Learning transformations in University Continuing Education and the African response


Akpovire Oduaran

Rebecca Lekoko

Choja Oduaran

University of Botswana

Botswana, Africa




University continuing education in Africa has undergone profound learning transformations palpably induced by changing political controls, broad policy modifications, economic structural adjustments and teaching-learning methodologies embedded in increasing applications of andragogy and ICT. To a great extent, these learning transformations have led to some expansion in the diversity of adult learners one can expect to find in programmes aimed at widening participation in different countries in Sub-Saharan Africa.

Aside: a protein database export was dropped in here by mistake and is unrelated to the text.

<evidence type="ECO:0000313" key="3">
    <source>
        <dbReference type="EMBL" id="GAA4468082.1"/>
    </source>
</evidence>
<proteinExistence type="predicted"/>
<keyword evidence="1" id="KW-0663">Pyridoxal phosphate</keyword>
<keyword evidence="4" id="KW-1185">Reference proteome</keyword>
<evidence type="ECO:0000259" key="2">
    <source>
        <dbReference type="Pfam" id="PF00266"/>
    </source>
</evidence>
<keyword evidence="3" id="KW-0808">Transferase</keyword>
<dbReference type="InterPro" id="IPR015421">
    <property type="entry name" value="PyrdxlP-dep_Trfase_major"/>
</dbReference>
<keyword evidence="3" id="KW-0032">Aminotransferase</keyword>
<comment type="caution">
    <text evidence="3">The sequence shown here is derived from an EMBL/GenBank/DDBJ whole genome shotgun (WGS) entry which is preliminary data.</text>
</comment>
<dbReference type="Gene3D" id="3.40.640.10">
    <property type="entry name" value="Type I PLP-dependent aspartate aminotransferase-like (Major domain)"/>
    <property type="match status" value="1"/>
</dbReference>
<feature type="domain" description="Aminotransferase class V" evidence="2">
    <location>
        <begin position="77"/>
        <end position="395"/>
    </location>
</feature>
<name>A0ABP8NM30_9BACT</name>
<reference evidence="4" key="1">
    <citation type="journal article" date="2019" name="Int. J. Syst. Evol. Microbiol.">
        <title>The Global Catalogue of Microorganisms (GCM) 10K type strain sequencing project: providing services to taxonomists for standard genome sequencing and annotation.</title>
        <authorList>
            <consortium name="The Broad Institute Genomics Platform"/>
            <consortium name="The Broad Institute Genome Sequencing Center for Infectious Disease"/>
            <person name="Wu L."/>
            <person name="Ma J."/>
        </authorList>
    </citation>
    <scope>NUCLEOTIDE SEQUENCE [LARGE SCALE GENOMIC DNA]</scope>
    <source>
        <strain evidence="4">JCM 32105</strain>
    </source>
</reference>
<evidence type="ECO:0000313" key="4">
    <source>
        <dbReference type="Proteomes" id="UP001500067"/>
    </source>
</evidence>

The learning transformations are here discussed very briefly in three major contexts, namely: colonial, post-independence, and contemporary times. The learning transformations are explored from the perspectives of individual “learner” populations, social change and the competing challenges with which Africa is contending. To achieve our goal, the paper articulates the different major initiatives African universities have put in place in response to the changing needs and challenges facing our people. It is to be noted that from the colonial through post-independence to the contemporary times, university continuing education has been planned and implemented in such a way that it reflects changing learners and meeting their learning needs. Consequently, outreach programmes have been restructured in response to the challenges. Emphasis is laid broadly on how the adoption of the strategy of lifelong learning in Africa is impacting on the programming of university continuing education to respond to changing learners and communities. In particular, we seek to examine how ICT, andragogy and diversity have impacted on changing learners and changing communities in Africa within each of the stipulated contexts. Before proceeding in the direction specified, it might be useful to contextualise the discussion.